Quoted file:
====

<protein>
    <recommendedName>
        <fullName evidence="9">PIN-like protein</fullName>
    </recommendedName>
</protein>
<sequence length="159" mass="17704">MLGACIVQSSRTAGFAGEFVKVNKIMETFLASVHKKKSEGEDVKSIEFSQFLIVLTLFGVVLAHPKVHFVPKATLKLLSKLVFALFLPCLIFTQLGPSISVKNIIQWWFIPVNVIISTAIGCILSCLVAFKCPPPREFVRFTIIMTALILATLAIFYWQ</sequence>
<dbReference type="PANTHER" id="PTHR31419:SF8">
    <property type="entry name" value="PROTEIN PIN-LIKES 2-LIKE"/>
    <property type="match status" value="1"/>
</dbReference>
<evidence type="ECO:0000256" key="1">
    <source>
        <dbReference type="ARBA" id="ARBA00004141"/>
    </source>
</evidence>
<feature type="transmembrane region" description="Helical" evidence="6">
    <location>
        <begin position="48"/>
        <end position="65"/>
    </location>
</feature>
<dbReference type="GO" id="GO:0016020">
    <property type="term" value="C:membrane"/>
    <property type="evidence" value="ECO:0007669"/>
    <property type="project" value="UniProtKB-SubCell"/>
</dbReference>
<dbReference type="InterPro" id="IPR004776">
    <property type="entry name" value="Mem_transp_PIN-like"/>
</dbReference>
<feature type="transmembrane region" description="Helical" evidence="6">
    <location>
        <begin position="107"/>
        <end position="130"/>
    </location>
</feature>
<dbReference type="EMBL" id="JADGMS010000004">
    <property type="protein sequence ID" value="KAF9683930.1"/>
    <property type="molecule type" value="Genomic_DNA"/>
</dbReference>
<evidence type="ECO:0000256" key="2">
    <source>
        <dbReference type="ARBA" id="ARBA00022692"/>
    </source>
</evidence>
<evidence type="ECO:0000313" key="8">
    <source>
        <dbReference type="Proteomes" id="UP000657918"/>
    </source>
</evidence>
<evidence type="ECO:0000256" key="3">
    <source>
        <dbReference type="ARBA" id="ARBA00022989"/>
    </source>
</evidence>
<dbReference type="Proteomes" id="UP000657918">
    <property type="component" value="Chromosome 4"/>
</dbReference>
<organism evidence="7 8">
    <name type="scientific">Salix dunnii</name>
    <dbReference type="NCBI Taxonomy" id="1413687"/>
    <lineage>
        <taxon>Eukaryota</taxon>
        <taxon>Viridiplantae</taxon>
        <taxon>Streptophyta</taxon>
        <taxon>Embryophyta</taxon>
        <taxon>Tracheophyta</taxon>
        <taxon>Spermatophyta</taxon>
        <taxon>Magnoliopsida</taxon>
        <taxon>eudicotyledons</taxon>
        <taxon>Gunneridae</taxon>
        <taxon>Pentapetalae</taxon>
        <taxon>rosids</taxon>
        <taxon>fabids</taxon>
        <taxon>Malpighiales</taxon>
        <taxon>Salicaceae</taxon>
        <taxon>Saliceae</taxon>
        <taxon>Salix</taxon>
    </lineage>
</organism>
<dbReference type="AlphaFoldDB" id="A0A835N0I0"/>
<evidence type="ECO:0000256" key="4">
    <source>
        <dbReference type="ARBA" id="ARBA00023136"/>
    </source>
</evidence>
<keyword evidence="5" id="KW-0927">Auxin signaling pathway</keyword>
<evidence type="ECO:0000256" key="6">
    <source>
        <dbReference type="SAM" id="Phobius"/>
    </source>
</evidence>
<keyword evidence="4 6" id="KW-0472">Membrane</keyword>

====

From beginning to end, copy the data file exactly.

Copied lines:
<protein>
    <recommendedName>
        <fullName evidence="9">PIN-like protein</fullName>
    </recommendedName>
</protein>
<sequence length="159" mass="17704">MLGACIVQSSRTAGFAGEFVKVNKIMETFLASVHKKKSEGEDVKSIEFSQFLIVLTLFGVVLAHPKVHFVPKATLKLLSKLVFALFLPCLIFTQLGPSISVKNIIQWWFIPVNVIISTAIGCILSCLVAFKCPPPREFVRFTIIMTALILATLAIFYWQ</sequence>
<dbReference type="PANTHER" id="PTHR31419:SF8">
    <property type="entry name" value="PROTEIN PIN-LIKES 2-LIKE"/>
    <property type="match status" value="1"/>
</dbReference>
<evidence type="ECO:0000256" key="1">
    <source>
        <dbReference type="ARBA" id="ARBA00004141"/>
    </source>
</evidence>
<feature type="transmembrane region" description="Helical" evidence="6">
    <location>
        <begin position="48"/>
        <end position="65"/>
    </location>
</feature>
<dbReference type="GO" id="GO:0016020">
    <property type="term" value="C:membrane"/>
    <property type="evidence" value="ECO:0007669"/>
    <property type="project" value="UniProtKB-SubCell"/>
</dbReference>
<dbReference type="InterPro" id="IPR004776">
    <property type="entry name" value="Mem_transp_PIN-like"/>
</dbReference>
<feature type="transmembrane region" description="Helical" evidence="6">
    <location>
        <begin position="107"/>
        <end position="130"/>
    </location>
</feature>
<dbReference type="EMBL" id="JADGMS010000004">
    <property type="protein sequence ID" value="KAF9683930.1"/>
    <property type="molecule type" value="Genomic_DNA"/>
</dbReference>
<evidence type="ECO:0000256" key="2">
    <source>
        <dbReference type="ARBA" id="ARBA00022692"/>
    </source>
</evidence>
<evidence type="ECO:0000313" key="8">
    <source>
        <dbReference type="Proteomes" id="UP000657918"/>
    </source>
</evidence>
<evidence type="ECO:0000256" key="3">
    <source>
        <dbReference type="ARBA" id="ARBA00022989"/>
    </source>
</evidence>
<dbReference type="Proteomes" id="UP000657918">
    <property type="component" value="Chromosome 4"/>
</dbReference>
<organism evidence="7 8">
    <name type="scientific">Salix dunnii</name>
    <dbReference type="NCBI Taxonomy" id="1413687"/>
    <lineage>
        <taxon>Eukaryota</taxon>
        <taxon>Viridiplantae</taxon>
        <taxon>Streptophyta</taxon>
        <taxon>Embryophyta</taxon>
        <taxon>Tracheophyta</taxon>
        <taxon>Spermatophyta</taxon>
        <taxon>Magnoliopsida</taxon>
        <taxon>eudicotyledons</taxon>
        <taxon>Gunneridae</taxon>
        <taxon>Pentapetalae</taxon>
        <taxon>rosids</taxon>
        <taxon>fabids</taxon>
        <taxon>Malpighiales</taxon>
        <taxon>Salicaceae</taxon>
        <taxon>Saliceae</taxon>
        <taxon>Salix</taxon>
    </lineage>
</organism>
<dbReference type="AlphaFoldDB" id="A0A835N0I0"/>
<evidence type="ECO:0000256" key="4">
    <source>
        <dbReference type="ARBA" id="ARBA00023136"/>
    </source>
</evidence>
<keyword evidence="5" id="KW-0927">Auxin signaling pathway</keyword>
<evidence type="ECO:0000256" key="6">
    <source>
        <dbReference type="SAM" id="Phobius"/>
    </source>
</evidence>
<keyword evidence="4 6" id="KW-0472">Membrane</keyword>